Boot: 2020-2021 Nordica Strider 120 DYN
Stated Flex: 120
Available Sizes: 22.5–31.0
Stated Last (size 26.5): 100 mm
Stated Range of Motion: 46°
Stated Forward Lean: 12°
Size Tested: 26.5
Stated Boot Sole Length (size 26.5): 305 mm
Blister’s Measured Weight (size 26.5):
- Shells, no Liners: 1486 & 1494 g
- Liners, no Footbeds: 365 & 366 g
- Shells + Liners = 1851 & 1860 g
Buckles: 4 micro-adjustable
Powerstrap: 45 mm Velcro
- Cuff: Bimat PU
- Shoe / Clog: Bimat Triax
Soles: Replaceable Grip Walk w/ standard Alpine soles sold separately
- With Grip Walk Soles: Grip Walk, Tech / Pin, and MNC bindings
- With Standard Alpine Soles: Standard Alpine, Grip Walk, Tech / Pin, and MNC bindings
Tech Fittings: Dynafit-certified
Reviewer: 5’8”, 155 lbs
Test Locations: Crested Butte, Cameron Pass, Telluride, & Front Range, CO; Taos Ski Valley, NM; Revelstoke, Lake Louise, Sunshine Village, & Rogers Pass, BC
Days Tested: 200+
[Note: Our review was conducted on the 17/18 version of the Strider 120 DYN, which returns unchanged for 18/19, 19/20, and 20/21, apart from graphics.]
Since the creation of boots like the Dynafit Titan, Black Diamond Factor, and Tecnica Cochise, almost every ski-boot manufacturer has come out with a boot that has a walk mode for hiking / skinning, yet promises “alpine boot” performance on the downhill.
The Strider series is Nordica’s offering in this category, and a couple years ago, reviewer Cy Whitling published his thoughts on the Strider Pro 130. As a lighter, smaller individual who splits his time between the resort and backcountry, I was intrigued by the Strider 120. Could it be my 1-boot quiver for everything?
Weight + Comparisons
The Strider 120’s weight of ~1850 grams per boot for a 26.5 puts it right around the middle of the spectrum for 50/50 boots. It’s significantly heavier than dedicated touring boots like the Tecnica Zero G Tour Pro, Scarpa Maestrale XT, Atomic Hawx Ultra XTD 130, etc. But the Strider 120 is similar in weight compared to other crossover boots like the Lange XT Free 130 and Tecnica Cochise 130.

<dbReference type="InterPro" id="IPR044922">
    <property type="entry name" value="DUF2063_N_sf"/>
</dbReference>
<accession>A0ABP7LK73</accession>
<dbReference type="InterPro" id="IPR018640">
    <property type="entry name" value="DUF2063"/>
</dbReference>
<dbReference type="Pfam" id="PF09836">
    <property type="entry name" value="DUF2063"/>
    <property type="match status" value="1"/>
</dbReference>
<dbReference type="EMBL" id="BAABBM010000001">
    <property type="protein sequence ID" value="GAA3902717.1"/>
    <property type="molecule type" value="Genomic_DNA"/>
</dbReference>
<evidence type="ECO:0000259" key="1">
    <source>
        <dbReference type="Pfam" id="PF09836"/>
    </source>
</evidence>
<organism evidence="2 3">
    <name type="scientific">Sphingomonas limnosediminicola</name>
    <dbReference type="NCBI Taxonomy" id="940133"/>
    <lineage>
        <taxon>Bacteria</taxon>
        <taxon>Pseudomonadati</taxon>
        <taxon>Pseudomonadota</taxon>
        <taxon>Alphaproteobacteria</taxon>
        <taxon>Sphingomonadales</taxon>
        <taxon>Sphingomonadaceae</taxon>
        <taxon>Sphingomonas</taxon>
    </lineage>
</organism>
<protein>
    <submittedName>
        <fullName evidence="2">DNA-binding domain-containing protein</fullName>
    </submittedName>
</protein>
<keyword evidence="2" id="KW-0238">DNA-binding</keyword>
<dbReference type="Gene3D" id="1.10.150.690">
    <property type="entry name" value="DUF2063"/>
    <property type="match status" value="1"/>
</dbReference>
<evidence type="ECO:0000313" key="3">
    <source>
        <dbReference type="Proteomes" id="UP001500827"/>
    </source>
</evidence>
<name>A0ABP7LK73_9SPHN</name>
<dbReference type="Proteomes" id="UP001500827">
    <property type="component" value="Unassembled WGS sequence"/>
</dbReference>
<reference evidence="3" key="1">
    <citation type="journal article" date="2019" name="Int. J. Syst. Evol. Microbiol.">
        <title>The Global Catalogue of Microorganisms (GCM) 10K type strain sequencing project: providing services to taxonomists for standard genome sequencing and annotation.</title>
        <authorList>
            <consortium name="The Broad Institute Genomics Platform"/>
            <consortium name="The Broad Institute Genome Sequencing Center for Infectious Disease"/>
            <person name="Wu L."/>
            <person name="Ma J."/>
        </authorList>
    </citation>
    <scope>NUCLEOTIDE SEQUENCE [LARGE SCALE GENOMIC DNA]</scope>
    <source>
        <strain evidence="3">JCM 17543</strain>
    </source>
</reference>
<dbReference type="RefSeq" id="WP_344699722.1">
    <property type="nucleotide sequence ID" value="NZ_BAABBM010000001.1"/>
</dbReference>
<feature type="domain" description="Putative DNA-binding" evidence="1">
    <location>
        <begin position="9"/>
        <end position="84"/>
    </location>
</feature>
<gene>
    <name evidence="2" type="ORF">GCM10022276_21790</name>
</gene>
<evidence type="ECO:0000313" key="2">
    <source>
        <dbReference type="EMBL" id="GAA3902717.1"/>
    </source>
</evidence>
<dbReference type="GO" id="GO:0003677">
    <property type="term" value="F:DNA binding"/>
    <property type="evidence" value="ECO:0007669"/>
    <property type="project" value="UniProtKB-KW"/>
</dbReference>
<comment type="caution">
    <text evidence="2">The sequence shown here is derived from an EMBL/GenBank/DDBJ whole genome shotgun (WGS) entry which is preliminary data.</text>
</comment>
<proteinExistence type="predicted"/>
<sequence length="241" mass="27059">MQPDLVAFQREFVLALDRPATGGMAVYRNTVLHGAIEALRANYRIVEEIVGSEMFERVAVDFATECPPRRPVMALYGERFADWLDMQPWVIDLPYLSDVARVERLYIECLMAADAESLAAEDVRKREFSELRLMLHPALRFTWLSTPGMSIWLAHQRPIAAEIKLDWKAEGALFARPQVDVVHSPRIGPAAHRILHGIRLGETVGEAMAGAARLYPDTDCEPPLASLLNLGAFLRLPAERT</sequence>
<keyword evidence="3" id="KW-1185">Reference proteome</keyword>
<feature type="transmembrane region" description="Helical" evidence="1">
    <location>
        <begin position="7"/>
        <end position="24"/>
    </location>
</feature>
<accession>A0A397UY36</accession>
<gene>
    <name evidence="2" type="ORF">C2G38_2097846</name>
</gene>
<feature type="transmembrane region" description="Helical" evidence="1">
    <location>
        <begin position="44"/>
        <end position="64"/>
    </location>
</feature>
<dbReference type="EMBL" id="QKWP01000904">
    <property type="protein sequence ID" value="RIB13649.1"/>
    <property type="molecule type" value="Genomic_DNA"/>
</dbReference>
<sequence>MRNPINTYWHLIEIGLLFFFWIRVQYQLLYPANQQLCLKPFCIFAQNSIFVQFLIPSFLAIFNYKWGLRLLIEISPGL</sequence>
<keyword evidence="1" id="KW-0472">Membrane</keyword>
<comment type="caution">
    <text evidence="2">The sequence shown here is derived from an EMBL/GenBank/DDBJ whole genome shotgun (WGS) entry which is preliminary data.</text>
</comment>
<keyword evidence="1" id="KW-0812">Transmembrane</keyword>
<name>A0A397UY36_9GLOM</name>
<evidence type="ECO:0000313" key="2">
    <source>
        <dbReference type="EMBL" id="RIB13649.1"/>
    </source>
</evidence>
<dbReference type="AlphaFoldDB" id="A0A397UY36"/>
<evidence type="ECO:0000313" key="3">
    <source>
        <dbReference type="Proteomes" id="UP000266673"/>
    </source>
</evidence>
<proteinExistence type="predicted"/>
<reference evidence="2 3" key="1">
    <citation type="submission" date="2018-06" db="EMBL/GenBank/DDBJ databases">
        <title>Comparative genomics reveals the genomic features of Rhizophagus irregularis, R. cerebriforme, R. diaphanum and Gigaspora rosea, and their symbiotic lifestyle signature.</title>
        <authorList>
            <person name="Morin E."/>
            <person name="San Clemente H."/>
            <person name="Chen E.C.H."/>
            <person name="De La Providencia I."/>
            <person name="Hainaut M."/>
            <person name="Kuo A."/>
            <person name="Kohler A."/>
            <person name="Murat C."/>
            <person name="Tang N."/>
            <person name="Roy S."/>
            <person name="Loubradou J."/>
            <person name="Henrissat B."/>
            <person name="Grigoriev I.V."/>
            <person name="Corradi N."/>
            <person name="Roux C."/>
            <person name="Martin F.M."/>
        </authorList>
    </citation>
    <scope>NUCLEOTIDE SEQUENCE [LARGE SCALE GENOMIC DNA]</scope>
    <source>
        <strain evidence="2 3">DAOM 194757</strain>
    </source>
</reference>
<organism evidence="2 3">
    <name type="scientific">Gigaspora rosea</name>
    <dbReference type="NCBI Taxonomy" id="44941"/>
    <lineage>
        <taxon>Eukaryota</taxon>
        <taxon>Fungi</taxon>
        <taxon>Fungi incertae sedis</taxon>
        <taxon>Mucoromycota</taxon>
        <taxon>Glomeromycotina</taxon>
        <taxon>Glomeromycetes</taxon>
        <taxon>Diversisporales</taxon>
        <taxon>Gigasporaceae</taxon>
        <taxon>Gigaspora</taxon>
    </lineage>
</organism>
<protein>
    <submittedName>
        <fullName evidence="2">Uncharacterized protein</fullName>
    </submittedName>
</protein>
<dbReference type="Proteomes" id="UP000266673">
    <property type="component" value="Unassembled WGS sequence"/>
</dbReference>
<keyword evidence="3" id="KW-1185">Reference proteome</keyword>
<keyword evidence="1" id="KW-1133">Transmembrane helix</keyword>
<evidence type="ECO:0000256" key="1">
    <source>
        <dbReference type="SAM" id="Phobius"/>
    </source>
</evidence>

For reference, below are a number of our measured weights for some other notable boots (keep in mind the size differences). Our measured weights show the size of boot, then the weight of each boot + the weight of each liner, then the total weight for shells + liners, listed in grams:
Scarpa Maestrale RS (24.5 / 25.0): 1053 & 1057 + 244 & 245 = 1297 & 1302 g
Tecnica Zero G Tour Pro (26.5): 1099 & 1100 + 210 & 211 = 1309 & 1311 g
Salomon MTN Explore (26.5): 1126 & 1135 + 281 & 281 = 1407 & 1416 g
Atomic Hawx Ultra XTD 130 (26.5): 1128 & 1127 + 300 & 305 = 1428 & 1432 g
Scarpa Maestrale XT (26.5 / 27.0): 1258 & 1258 + 247 & 252 = 1505 & 1510 g
Head Kore 1 (26.5): 1132 & 1136 + 392 & 393 = 1524 & 1527 g
Salomon S/Lab MTN (26.5): 1257 & 1246 + 288 & 303 = 1545 & 1549 g
Fischer Ranger Free 130 (26.5): 1204 & 1204 + 348 & 351 = 1552 & 1555 g
Roxa R3 130 T.I. (27.5): 1341 & 1348 + 263 & 262 = 1604 & 1610 g
Salomon QST Pro TR 130 (26.5): 1389 & 1391 + 273 & 274 = 1662 & 1665 g
Nordica Strider Pro 130 DYN (27.5): 1445 & 1440 + 363 & 373 = 1808 & 1813
Lange XT Free 130 LV (27.5): 1472 & 1473 + 376 & 376 = 1848 & 1849 g
Nordica Strider 120 (26.5): 1486 & 1494 + 365 & 366 = 1851 & 1860 g
Full Tilt Ascendant (27.5): 1613 & 1615 & + 3018 & 311 = 1921 & 1962 g
Tecnica Cochise 130 DYN (25.5): 1493 & 1496 + 440 & 441 = 1933 & 1937 g
I love the liner of the Strider 120. It’s beefy, comfortable, hasn’t packed out much after more than 100 days of use, and it’s still fairly light.
The Strider 120’s liner is heat moldable, and I did have it molded right after trying it on. This didn’t make a massive difference, but it did give me a bit more room in my toes (more on fit later). But the shape and cork material around the ankle pocket of the Strider 120’s liner has conformed really well to my lower-volume ankle, and I’ve never had any major issues with blisters in this boot.
The liner in the Strider 120 has a flexible section around the Achilles to help increase range of motion, though it’s thicker and less flexible than most touring boots’ liners (e.g., Tecnica Zero G Tour Pro, Atomic Hawx Ultra XTD 130, and Scarpa Maestrale XT).
Of all the stock liners I’ve used, the cork liner in the Strider 120 seems like one of the best.
The Strider 120’s walk mechanism is big, easy to actuate with mittens or gloves, and I’ve never had any issues with it engaging / disengaging when I didn’t want it to. And that’s really all I want out of a boot with a walk mode.